Pollution peaks are multiplying in Paris, Chamonix or Beijing. Their health consequences are scary: thousands of dead, reduced life expectancy… While we wait for a hypothetic international mobilization, prototypes are already making pollution and solution rhyme.
Pollution kills more than the flu and there is still no vaccine. The Chinese have already anticipated the problem; they shut themselves up at home or go out with masks. Alternate traffic circulation, anti-pollution masks… How does one devise responsible attitudes accessible to all? By sharing one’s information on the level of fine particles in the air, by equipping oneself with scarves and masks filtering pollution… A new trend, initiated by the Chinese artist Brother Nut and his pollution brick made from the air of Beijing in 2015, considers pollution as a raw material. Prototypes and new uses to learn to live with pollution.
Pollution in Beijing on January 2, 2017 (20mn in 12s), by Chas Pope:
An air quality index for all and by all
Founded in 2015 by Romain Lacombe, the French start-up Plume Labs proposes to measure pollution indexes on the bottom up model, i.e. by individuals themselves, to complete the top down models of associations like Airparif. In 2016, Plume Labs seduced Londoners with Pigeon Air, a patrol of pigeons equipped with sensors that mapped the air pollution in real time. At the beginning of the year, the start-up went to the CES Las Vegas, from January 5-8, 2017, to get people talking about Flow, its connected and portable sensor measuring the air quality in the house, outside or in transports. And came back crowned with a CES Innovation Award 2017.
Presentation of the Plume Labs Flow sensor:
Even though Plume Labs, Speck or still Tzoa offer turnkey solutions to follow the air quality, DIY sensors like those of the MQ modules,series allow you make your own system for several euros. They are capable of distinguishing different types of gas and can be combined with Arduino cards to process the data.
In order to avert the dangers of relying on inaccurate data, the American agency for the protection of the environment (EPA) made a resource pool available to the public in 2015, the Air Sensor Toolbox, for the production of DIY analysis systems.
2017, year 1 of anti-pollution clothing
When she founded Wair in 2015, Caroline Van Renterghem relied on the assessment that if the environment changes, particularly through the degradation of air quality, clothing doesn’t change. In order to fix this paradox, Wair proposes a range of anti-pollution scarves. Its scarves and neck warmers are equipped with a foam mask that assumes the shape of your face and filters 99% of pollutants (micro particles, pollens, gases and bacteria) and connects to an application. Wair came out victorious from its crowdfunding campaign on Ulule in 2016 (€34,666 collected compared to an objective of €15,000) and was part of the French Tech delegation at the CES at the beginning of 2017. The scarf is available for pre-order (from €65 to €105 according to the models) for delivery in spring.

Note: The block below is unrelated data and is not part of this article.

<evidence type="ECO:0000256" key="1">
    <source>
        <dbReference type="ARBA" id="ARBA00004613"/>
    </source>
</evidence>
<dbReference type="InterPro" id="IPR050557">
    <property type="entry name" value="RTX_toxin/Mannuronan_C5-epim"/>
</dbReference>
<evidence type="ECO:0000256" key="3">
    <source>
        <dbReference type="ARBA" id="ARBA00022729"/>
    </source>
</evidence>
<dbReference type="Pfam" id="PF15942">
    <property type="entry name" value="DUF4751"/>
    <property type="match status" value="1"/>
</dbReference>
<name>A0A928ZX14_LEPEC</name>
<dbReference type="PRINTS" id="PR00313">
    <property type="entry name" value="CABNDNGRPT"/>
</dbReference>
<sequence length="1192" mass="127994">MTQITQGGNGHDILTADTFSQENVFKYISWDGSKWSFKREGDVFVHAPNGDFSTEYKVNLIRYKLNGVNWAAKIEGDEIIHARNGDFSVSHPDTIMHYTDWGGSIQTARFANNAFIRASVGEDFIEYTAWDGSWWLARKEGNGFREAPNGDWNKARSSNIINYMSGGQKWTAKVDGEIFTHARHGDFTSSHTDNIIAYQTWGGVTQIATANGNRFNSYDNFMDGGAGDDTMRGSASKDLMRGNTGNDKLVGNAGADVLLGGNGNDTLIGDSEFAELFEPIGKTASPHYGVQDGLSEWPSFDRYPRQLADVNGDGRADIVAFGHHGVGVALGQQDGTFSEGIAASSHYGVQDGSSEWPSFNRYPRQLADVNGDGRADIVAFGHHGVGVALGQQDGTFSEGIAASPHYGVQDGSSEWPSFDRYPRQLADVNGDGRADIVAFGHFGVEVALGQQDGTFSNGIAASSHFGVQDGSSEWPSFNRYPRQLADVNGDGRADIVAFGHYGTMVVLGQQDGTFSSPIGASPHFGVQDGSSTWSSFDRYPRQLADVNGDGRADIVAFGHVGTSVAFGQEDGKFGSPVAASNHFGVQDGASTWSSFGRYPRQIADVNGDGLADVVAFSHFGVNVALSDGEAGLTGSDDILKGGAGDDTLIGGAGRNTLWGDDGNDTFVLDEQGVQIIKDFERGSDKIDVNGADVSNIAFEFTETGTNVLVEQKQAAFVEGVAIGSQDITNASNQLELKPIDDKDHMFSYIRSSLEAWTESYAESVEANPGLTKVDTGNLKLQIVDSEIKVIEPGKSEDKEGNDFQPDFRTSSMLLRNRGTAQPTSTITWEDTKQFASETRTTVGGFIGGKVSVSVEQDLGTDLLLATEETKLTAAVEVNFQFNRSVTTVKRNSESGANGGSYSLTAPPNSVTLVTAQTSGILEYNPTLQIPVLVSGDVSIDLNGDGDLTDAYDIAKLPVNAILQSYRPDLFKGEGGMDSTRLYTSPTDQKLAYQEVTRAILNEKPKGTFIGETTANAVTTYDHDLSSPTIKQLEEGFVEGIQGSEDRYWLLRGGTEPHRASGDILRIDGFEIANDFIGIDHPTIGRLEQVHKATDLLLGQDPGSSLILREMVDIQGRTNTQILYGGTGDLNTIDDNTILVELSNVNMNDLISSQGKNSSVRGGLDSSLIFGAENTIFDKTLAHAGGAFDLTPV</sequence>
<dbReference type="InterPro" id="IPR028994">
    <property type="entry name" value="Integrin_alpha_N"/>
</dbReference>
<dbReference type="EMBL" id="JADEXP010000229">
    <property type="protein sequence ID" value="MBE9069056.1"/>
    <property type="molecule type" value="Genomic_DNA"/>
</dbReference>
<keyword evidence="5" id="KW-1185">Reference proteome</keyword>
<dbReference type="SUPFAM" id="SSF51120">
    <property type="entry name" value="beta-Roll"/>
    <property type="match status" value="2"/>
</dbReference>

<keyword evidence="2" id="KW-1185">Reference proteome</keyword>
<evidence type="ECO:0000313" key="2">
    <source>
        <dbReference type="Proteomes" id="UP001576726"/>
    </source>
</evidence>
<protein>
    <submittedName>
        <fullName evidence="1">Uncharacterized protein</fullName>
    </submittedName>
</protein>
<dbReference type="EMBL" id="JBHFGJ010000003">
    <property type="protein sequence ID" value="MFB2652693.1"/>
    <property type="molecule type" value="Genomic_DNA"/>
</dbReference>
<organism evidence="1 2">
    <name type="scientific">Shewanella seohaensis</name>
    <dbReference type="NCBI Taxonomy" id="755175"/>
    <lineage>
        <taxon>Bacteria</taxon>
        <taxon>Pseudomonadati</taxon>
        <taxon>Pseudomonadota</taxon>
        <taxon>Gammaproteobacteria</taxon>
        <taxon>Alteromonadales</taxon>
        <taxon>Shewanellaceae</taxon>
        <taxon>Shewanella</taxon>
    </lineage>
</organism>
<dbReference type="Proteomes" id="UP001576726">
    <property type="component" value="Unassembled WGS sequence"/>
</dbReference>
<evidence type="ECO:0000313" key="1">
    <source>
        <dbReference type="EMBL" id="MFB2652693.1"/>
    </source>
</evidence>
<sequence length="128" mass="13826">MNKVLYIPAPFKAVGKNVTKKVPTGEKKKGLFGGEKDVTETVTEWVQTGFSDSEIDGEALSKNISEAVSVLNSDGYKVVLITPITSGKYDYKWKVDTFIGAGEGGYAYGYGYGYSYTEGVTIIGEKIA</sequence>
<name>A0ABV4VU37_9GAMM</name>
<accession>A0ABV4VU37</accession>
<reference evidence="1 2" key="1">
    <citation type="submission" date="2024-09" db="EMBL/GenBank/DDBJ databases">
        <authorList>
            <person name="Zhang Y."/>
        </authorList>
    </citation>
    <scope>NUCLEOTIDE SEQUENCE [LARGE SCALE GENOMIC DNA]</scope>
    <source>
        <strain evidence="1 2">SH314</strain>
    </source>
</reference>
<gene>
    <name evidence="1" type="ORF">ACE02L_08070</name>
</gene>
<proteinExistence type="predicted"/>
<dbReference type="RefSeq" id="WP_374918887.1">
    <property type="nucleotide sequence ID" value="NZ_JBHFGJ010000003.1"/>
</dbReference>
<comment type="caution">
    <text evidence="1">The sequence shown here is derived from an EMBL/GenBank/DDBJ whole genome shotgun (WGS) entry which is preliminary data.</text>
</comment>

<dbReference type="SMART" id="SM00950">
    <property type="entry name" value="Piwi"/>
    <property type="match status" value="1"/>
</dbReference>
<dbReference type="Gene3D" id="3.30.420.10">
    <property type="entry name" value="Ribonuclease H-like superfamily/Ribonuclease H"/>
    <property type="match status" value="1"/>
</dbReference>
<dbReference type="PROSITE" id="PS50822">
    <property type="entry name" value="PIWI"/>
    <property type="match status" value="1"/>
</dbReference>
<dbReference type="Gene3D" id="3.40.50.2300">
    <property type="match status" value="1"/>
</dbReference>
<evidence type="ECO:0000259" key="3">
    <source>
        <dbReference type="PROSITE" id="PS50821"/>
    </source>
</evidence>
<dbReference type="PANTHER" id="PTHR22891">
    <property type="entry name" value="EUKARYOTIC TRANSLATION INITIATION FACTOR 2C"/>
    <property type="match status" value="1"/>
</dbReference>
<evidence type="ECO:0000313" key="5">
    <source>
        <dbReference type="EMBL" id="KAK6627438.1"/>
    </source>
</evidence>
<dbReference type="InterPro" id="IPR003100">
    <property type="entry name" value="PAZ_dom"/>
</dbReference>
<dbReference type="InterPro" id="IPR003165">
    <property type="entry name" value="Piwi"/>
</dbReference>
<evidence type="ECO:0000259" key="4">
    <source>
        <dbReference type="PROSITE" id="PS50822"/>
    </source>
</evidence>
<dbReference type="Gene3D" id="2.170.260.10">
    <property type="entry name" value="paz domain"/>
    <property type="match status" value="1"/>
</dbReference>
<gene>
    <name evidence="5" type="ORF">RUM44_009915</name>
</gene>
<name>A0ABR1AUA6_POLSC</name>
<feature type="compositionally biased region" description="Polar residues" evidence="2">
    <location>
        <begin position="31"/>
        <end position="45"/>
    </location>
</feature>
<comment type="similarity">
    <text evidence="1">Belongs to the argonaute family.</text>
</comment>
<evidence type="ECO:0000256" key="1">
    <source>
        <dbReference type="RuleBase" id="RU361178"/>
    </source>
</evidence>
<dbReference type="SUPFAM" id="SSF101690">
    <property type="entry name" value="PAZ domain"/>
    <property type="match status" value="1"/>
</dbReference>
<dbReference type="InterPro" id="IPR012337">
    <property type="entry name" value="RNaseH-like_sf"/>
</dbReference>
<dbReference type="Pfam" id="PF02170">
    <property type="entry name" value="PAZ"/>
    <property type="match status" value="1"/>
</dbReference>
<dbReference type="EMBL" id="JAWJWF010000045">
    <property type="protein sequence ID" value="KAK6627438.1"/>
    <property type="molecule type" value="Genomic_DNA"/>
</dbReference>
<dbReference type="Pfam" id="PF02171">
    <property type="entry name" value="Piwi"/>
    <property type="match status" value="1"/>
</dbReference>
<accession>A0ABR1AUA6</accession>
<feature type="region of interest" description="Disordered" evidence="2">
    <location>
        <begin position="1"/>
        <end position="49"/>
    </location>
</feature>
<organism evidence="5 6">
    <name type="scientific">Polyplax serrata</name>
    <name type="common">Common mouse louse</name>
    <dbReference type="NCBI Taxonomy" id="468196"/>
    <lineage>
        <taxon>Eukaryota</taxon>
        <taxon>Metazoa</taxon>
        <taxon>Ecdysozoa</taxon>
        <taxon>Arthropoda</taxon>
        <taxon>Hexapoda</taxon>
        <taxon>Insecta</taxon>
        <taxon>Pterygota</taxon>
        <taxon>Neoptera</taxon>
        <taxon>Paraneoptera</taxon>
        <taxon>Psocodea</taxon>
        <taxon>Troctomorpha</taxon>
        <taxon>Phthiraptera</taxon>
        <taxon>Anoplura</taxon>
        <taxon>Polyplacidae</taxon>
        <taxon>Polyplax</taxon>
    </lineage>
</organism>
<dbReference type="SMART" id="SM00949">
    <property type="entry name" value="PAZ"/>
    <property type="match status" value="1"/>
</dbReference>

Presentation of the Wair anti-pollution scarf:
Pollution, the new black gold?
Graviky Labs founded by the Indian engineer Anirudh Sharma developped Kaalink, a device you fix on the exhaust pipe of a vehicle to turn emissions of fine-particles into printing or painting ink and the Air-Ink. Developed as soon as 2014 at the MIT Media Lab, this new “black gold” as Anirudh Sharma calls it, composed of carbon, is purified by a chemical process. During the summer of 2016, a campaign in Hong Kong to popularize Air-Ink mobilized graffiti artists to turn pollution into a tool to make the city look nicer. The Air-Ink markers and pens, depending on their thickness, use 30 to 50mm particle emissions from a car for 30ml of ink.
CO2 sustainable concrete
The American company Solidia Technologies imagined replacing water with CO2 to produce cement. Result: the production of this sustainable cement reduces carbon emissions up to 70% and the water that comes in the process is recyclable between 60 and 100%. What’s more, the process improves the quality of the cement. The French are in the game since Air Liquide went into partnership with the start-up in 2016 to develop and deliver the CO2 injection system that will be distributed in France by the Lafarge group. A double hit for Air Liquide that will also be the exclusive supplier of the carbon dioxide used in the technologies patented by Solidia.
The brick that sucks up pollution
The systems filtering air inside buildings are cumbersome and have a high energy consumption. Based on this observation, Carmen Trudell, assistant teacher at the Cal Poly architecture school in California, developed Breathe Brick, a brick designed according to the principle of the cyclonic vacuum cleaner. Harmful particles are pulled away by a distribution of cavities and finish in a channel at the base of the wall. It needs to be emptied after several months. The system that eliminates 30% of pollutants and 100% of dust is inexpensive and is intended for emerging countries where there is frequently a lack of environmental rules.